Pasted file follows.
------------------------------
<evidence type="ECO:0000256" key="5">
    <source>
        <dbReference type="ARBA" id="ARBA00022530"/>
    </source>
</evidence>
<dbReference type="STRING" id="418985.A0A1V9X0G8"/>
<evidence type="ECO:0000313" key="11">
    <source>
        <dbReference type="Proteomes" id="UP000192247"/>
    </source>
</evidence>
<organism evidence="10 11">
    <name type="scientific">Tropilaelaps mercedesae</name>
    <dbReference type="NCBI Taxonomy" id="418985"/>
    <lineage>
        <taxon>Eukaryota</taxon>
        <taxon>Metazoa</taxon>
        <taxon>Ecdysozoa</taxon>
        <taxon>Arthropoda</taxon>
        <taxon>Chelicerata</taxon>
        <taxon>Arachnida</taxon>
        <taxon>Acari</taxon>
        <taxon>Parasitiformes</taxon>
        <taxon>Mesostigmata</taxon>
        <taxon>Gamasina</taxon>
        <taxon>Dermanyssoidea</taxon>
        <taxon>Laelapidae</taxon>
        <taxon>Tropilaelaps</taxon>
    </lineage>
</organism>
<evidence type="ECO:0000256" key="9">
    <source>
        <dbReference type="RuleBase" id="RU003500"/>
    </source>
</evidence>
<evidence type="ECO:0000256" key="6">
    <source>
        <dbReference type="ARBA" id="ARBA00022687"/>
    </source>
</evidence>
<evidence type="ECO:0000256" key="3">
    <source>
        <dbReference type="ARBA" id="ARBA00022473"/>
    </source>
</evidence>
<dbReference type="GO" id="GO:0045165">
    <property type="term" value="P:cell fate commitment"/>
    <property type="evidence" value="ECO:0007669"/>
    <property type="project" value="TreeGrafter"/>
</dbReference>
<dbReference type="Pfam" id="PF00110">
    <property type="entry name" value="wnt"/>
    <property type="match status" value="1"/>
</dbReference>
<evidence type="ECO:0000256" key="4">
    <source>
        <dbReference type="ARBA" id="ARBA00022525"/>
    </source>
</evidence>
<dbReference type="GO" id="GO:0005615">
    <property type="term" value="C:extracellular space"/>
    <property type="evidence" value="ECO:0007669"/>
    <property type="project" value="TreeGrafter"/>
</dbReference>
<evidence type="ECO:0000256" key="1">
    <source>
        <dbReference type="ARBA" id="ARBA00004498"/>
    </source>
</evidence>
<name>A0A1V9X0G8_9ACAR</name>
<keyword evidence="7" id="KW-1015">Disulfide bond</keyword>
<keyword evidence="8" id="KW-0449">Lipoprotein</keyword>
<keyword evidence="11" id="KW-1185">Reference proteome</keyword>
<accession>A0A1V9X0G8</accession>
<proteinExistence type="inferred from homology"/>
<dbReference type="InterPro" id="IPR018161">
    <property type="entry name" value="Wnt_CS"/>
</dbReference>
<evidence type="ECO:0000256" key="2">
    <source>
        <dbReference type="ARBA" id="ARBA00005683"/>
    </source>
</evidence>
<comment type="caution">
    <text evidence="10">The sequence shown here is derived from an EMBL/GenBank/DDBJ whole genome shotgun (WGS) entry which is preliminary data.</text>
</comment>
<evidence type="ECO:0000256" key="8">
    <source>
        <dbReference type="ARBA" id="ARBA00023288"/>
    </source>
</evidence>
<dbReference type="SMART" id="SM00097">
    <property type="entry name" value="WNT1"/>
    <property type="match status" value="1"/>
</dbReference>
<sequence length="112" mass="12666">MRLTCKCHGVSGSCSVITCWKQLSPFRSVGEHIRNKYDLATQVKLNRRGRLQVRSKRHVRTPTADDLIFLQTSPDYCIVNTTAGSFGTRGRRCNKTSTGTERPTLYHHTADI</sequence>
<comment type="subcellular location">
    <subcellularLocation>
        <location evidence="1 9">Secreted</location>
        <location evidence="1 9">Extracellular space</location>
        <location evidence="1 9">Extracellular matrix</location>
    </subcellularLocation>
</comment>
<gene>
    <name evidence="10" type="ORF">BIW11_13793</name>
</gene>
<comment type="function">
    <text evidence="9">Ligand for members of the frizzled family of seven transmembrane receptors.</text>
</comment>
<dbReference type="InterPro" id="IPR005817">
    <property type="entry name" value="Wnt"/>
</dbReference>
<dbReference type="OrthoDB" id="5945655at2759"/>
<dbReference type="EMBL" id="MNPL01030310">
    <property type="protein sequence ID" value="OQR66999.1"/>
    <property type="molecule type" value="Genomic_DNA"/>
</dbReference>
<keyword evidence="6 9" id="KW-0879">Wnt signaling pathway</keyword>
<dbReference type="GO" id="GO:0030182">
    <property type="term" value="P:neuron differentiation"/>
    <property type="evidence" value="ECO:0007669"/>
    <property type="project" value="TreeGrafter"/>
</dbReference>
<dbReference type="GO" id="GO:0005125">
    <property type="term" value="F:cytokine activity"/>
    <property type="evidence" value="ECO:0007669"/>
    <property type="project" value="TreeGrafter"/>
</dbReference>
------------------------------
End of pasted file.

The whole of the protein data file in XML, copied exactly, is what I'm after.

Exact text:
<evidence type="ECO:0000256" key="5">
    <source>
        <dbReference type="ARBA" id="ARBA00022530"/>
    </source>
</evidence>
<dbReference type="STRING" id="418985.A0A1V9X0G8"/>
<evidence type="ECO:0000313" key="11">
    <source>
        <dbReference type="Proteomes" id="UP000192247"/>
    </source>
</evidence>
<organism evidence="10 11">
    <name type="scientific">Tropilaelaps mercedesae</name>
    <dbReference type="NCBI Taxonomy" id="418985"/>
    <lineage>
        <taxon>Eukaryota</taxon>
        <taxon>Metazoa</taxon>
        <taxon>Ecdysozoa</taxon>
        <taxon>Arthropoda</taxon>
        <taxon>Chelicerata</taxon>
        <taxon>Arachnida</taxon>
        <taxon>Acari</taxon>
        <taxon>Parasitiformes</taxon>
        <taxon>Mesostigmata</taxon>
        <taxon>Gamasina</taxon>
        <taxon>Dermanyssoidea</taxon>
        <taxon>Laelapidae</taxon>
        <taxon>Tropilaelaps</taxon>
    </lineage>
</organism>
<evidence type="ECO:0000256" key="9">
    <source>
        <dbReference type="RuleBase" id="RU003500"/>
    </source>
</evidence>
<evidence type="ECO:0000256" key="6">
    <source>
        <dbReference type="ARBA" id="ARBA00022687"/>
    </source>
</evidence>
<evidence type="ECO:0000256" key="3">
    <source>
        <dbReference type="ARBA" id="ARBA00022473"/>
    </source>
</evidence>
<dbReference type="GO" id="GO:0045165">
    <property type="term" value="P:cell fate commitment"/>
    <property type="evidence" value="ECO:0007669"/>
    <property type="project" value="TreeGrafter"/>
</dbReference>
<dbReference type="Pfam" id="PF00110">
    <property type="entry name" value="wnt"/>
    <property type="match status" value="1"/>
</dbReference>
<evidence type="ECO:0000256" key="4">
    <source>
        <dbReference type="ARBA" id="ARBA00022525"/>
    </source>
</evidence>
<dbReference type="GO" id="GO:0005615">
    <property type="term" value="C:extracellular space"/>
    <property type="evidence" value="ECO:0007669"/>
    <property type="project" value="TreeGrafter"/>
</dbReference>
<evidence type="ECO:0000256" key="1">
    <source>
        <dbReference type="ARBA" id="ARBA00004498"/>
    </source>
</evidence>
<name>A0A1V9X0G8_9ACAR</name>
<keyword evidence="7" id="KW-1015">Disulfide bond</keyword>
<keyword evidence="8" id="KW-0449">Lipoprotein</keyword>
<keyword evidence="11" id="KW-1185">Reference proteome</keyword>
<accession>A0A1V9X0G8</accession>
<proteinExistence type="inferred from homology"/>
<dbReference type="InterPro" id="IPR018161">
    <property type="entry name" value="Wnt_CS"/>
</dbReference>
<evidence type="ECO:0000256" key="2">
    <source>
        <dbReference type="ARBA" id="ARBA00005683"/>
    </source>
</evidence>
<comment type="caution">
    <text evidence="10">The sequence shown here is derived from an EMBL/GenBank/DDBJ whole genome shotgun (WGS) entry which is preliminary data.</text>
</comment>
<evidence type="ECO:0000256" key="8">
    <source>
        <dbReference type="ARBA" id="ARBA00023288"/>
    </source>
</evidence>
<dbReference type="SMART" id="SM00097">
    <property type="entry name" value="WNT1"/>
    <property type="match status" value="1"/>
</dbReference>
<sequence length="112" mass="12666">MRLTCKCHGVSGSCSVITCWKQLSPFRSVGEHIRNKYDLATQVKLNRRGRLQVRSKRHVRTPTADDLIFLQTSPDYCIVNTTAGSFGTRGRRCNKTSTGTERPTLYHHTADI</sequence>
<comment type="subcellular location">
    <subcellularLocation>
        <location evidence="1 9">Secreted</location>
        <location evidence="1 9">Extracellular space</location>
        <location evidence="1 9">Extracellular matrix</location>
    </subcellularLocation>
</comment>
<gene>
    <name evidence="10" type="ORF">BIW11_13793</name>
</gene>
<comment type="function">
    <text evidence="9">Ligand for members of the frizzled family of seven transmembrane receptors.</text>
</comment>
<dbReference type="InterPro" id="IPR005817">
    <property type="entry name" value="Wnt"/>
</dbReference>
<dbReference type="OrthoDB" id="5945655at2759"/>
<dbReference type="EMBL" id="MNPL01030310">
    <property type="protein sequence ID" value="OQR66999.1"/>
    <property type="molecule type" value="Genomic_DNA"/>
</dbReference>
<keyword evidence="6 9" id="KW-0879">Wnt signaling pathway</keyword>
<dbReference type="GO" id="GO:0030182">
    <property type="term" value="P:neuron differentiation"/>
    <property type="evidence" value="ECO:0007669"/>
    <property type="project" value="TreeGrafter"/>
</dbReference>
<dbReference type="GO" id="GO:0005125">
    <property type="term" value="F:cytokine activity"/>
    <property type="evidence" value="ECO:0007669"/>
    <property type="project" value="TreeGrafter"/>
</dbReference>